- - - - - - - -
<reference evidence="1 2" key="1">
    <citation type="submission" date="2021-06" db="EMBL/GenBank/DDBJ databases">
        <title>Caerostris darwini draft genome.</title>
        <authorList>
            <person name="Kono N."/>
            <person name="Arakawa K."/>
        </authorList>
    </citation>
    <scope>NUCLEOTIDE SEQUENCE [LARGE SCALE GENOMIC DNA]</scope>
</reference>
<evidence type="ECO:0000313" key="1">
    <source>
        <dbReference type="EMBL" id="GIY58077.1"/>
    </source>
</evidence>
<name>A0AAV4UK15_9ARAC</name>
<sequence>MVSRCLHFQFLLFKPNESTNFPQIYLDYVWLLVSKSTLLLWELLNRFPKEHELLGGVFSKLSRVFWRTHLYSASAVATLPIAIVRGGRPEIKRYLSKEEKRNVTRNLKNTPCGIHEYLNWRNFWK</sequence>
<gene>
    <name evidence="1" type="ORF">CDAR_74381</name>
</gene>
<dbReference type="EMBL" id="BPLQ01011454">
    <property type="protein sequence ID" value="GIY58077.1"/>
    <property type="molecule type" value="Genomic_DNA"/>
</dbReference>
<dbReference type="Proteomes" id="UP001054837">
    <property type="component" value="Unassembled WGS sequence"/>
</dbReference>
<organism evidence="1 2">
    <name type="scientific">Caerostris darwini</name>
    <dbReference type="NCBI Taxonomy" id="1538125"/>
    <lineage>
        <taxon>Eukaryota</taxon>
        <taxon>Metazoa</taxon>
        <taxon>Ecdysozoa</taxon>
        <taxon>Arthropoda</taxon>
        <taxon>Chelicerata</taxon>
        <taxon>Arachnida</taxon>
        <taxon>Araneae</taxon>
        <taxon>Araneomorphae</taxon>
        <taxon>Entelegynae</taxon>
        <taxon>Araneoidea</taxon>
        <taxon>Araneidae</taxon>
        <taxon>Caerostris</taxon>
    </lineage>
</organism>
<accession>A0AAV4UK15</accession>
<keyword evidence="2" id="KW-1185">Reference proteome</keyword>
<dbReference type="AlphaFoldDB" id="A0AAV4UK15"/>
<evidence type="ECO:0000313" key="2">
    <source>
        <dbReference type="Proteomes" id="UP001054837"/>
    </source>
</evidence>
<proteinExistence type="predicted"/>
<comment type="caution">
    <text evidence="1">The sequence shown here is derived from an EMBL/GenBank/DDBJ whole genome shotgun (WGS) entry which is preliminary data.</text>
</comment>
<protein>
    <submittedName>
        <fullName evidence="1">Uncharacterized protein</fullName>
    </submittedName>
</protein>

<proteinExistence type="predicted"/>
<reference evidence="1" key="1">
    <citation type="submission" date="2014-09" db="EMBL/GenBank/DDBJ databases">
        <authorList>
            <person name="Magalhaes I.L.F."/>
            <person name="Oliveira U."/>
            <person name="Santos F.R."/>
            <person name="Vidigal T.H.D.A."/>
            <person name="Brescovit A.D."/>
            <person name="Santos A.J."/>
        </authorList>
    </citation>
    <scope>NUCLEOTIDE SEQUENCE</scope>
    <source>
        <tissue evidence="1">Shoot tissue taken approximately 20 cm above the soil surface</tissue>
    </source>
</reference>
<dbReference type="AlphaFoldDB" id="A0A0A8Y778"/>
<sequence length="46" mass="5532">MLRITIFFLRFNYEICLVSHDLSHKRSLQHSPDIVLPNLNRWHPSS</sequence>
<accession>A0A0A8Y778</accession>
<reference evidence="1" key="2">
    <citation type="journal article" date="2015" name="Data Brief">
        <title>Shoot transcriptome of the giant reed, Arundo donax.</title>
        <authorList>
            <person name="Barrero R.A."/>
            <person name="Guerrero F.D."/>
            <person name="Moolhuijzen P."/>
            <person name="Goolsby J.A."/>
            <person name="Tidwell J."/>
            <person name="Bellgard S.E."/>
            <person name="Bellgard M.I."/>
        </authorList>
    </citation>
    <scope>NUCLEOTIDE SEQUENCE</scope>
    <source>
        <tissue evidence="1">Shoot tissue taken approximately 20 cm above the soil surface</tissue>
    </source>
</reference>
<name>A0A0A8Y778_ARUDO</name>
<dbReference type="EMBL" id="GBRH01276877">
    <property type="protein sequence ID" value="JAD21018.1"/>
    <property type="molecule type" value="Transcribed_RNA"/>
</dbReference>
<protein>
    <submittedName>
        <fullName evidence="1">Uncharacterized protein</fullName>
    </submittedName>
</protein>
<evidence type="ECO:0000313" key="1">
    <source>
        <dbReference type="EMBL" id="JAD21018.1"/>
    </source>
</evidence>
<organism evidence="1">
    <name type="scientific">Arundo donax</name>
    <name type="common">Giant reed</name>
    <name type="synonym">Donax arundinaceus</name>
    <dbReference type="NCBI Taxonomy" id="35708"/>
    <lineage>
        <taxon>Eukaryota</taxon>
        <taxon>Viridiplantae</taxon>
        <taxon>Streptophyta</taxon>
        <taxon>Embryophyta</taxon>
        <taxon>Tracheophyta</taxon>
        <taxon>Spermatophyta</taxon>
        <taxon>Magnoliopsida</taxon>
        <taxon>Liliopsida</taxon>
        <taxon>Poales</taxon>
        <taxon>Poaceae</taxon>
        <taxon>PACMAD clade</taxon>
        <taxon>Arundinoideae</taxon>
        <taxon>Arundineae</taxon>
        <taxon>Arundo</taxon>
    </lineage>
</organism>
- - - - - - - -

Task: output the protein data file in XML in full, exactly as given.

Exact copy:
<reference evidence="1 2" key="1">
    <citation type="submission" date="2021-06" db="EMBL/GenBank/DDBJ databases">
        <title>Caerostris darwini draft genome.</title>
        <authorList>
            <person name="Kono N."/>
            <person name="Arakawa K."/>
        </authorList>
    </citation>
    <scope>NUCLEOTIDE SEQUENCE [LARGE SCALE GENOMIC DNA]</scope>
</reference>
<evidence type="ECO:0000313" key="1">
    <source>
        <dbReference type="EMBL" id="GIY58077.1"/>
    </source>
</evidence>
<name>A0AAV4UK15_9ARAC</name>
<sequence>MVSRCLHFQFLLFKPNESTNFPQIYLDYVWLLVSKSTLLLWELLNRFPKEHELLGGVFSKLSRVFWRTHLYSASAVATLPIAIVRGGRPEIKRYLSKEEKRNVTRNLKNTPCGIHEYLNWRNFWK</sequence>
<gene>
    <name evidence="1" type="ORF">CDAR_74381</name>
</gene>
<dbReference type="EMBL" id="BPLQ01011454">
    <property type="protein sequence ID" value="GIY58077.1"/>
    <property type="molecule type" value="Genomic_DNA"/>
</dbReference>
<dbReference type="Proteomes" id="UP001054837">
    <property type="component" value="Unassembled WGS sequence"/>
</dbReference>
<organism evidence="1 2">
    <name type="scientific">Caerostris darwini</name>
    <dbReference type="NCBI Taxonomy" id="1538125"/>
    <lineage>
        <taxon>Eukaryota</taxon>
        <taxon>Metazoa</taxon>
        <taxon>Ecdysozoa</taxon>
        <taxon>Arthropoda</taxon>
        <taxon>Chelicerata</taxon>
        <taxon>Arachnida</taxon>
        <taxon>Araneae</taxon>
        <taxon>Araneomorphae</taxon>
        <taxon>Entelegynae</taxon>
        <taxon>Araneoidea</taxon>
        <taxon>Araneidae</taxon>
        <taxon>Caerostris</taxon>
    </lineage>
</organism>
<accession>A0AAV4UK15</accession>
<keyword evidence="2" id="KW-1185">Reference proteome</keyword>
<dbReference type="AlphaFoldDB" id="A0AAV4UK15"/>
<evidence type="ECO:0000313" key="2">
    <source>
        <dbReference type="Proteomes" id="UP001054837"/>
    </source>
</evidence>
<proteinExistence type="predicted"/>
<comment type="caution">
    <text evidence="1">The sequence shown here is derived from an EMBL/GenBank/DDBJ whole genome shotgun (WGS) entry which is preliminary data.</text>
</comment>
<protein>
    <submittedName>
        <fullName evidence="1">Uncharacterized protein</fullName>
    </submittedName>
</protein>

<proteinExistence type="predicted"/>
<reference evidence="1" key="1">
    <citation type="submission" date="2014-09" db="EMBL/GenBank/DDBJ databases">
        <authorList>
            <person name="Magalhaes I.L.F."/>
            <person name="Oliveira U."/>
            <person name="Santos F.R."/>
            <person name="Vidigal T.H.D.A."/>
            <person name="Brescovit A.D."/>
            <person name="Santos A.J."/>
        </authorList>
    </citation>
    <scope>NUCLEOTIDE SEQUENCE</scope>
    <source>
        <tissue evidence="1">Shoot tissue taken approximately 20 cm above the soil surface</tissue>
    </source>
</reference>
<dbReference type="AlphaFoldDB" id="A0A0A8Y778"/>
<sequence length="46" mass="5532">MLRITIFFLRFNYEICLVSHDLSHKRSLQHSPDIVLPNLNRWHPSS</sequence>
<accession>A0A0A8Y778</accession>
<reference evidence="1" key="2">
    <citation type="journal article" date="2015" name="Data Brief">
        <title>Shoot transcriptome of the giant reed, Arundo donax.</title>
        <authorList>
            <person name="Barrero R.A."/>
            <person name="Guerrero F.D."/>
            <person name="Moolhuijzen P."/>
            <person name="Goolsby J.A."/>
            <person name="Tidwell J."/>
            <person name="Bellgard S.E."/>
            <person name="Bellgard M.I."/>
        </authorList>
    </citation>
    <scope>NUCLEOTIDE SEQUENCE</scope>
    <source>
        <tissue evidence="1">Shoot tissue taken approximately 20 cm above the soil surface</tissue>
    </source>
</reference>
<name>A0A0A8Y778_ARUDO</name>
<dbReference type="EMBL" id="GBRH01276877">
    <property type="protein sequence ID" value="JAD21018.1"/>
    <property type="molecule type" value="Transcribed_RNA"/>
</dbReference>
<protein>
    <submittedName>
        <fullName evidence="1">Uncharacterized protein</fullName>
    </submittedName>
</protein>
<evidence type="ECO:0000313" key="1">
    <source>
        <dbReference type="EMBL" id="JAD21018.1"/>
    </source>
</evidence>
<organism evidence="1">
    <name type="scientific">Arundo donax</name>
    <name type="common">Giant reed</name>
    <name type="synonym">Donax arundinaceus</name>
    <dbReference type="NCBI Taxonomy" id="35708"/>
    <lineage>
        <taxon>Eukaryota</taxon>
        <taxon>Viridiplantae</taxon>
        <taxon>Streptophyta</taxon>
        <taxon>Embryophyta</taxon>
        <taxon>Tracheophyta</taxon>
        <taxon>Spermatophyta</taxon>
        <taxon>Magnoliopsida</taxon>
        <taxon>Liliopsida</taxon>
        <taxon>Poales</taxon>
        <taxon>Poaceae</taxon>
        <taxon>PACMAD clade</taxon>
        <taxon>Arundinoideae</taxon>
        <taxon>Arundineae</taxon>
        <taxon>Arundo</taxon>
    </lineage>
</organism>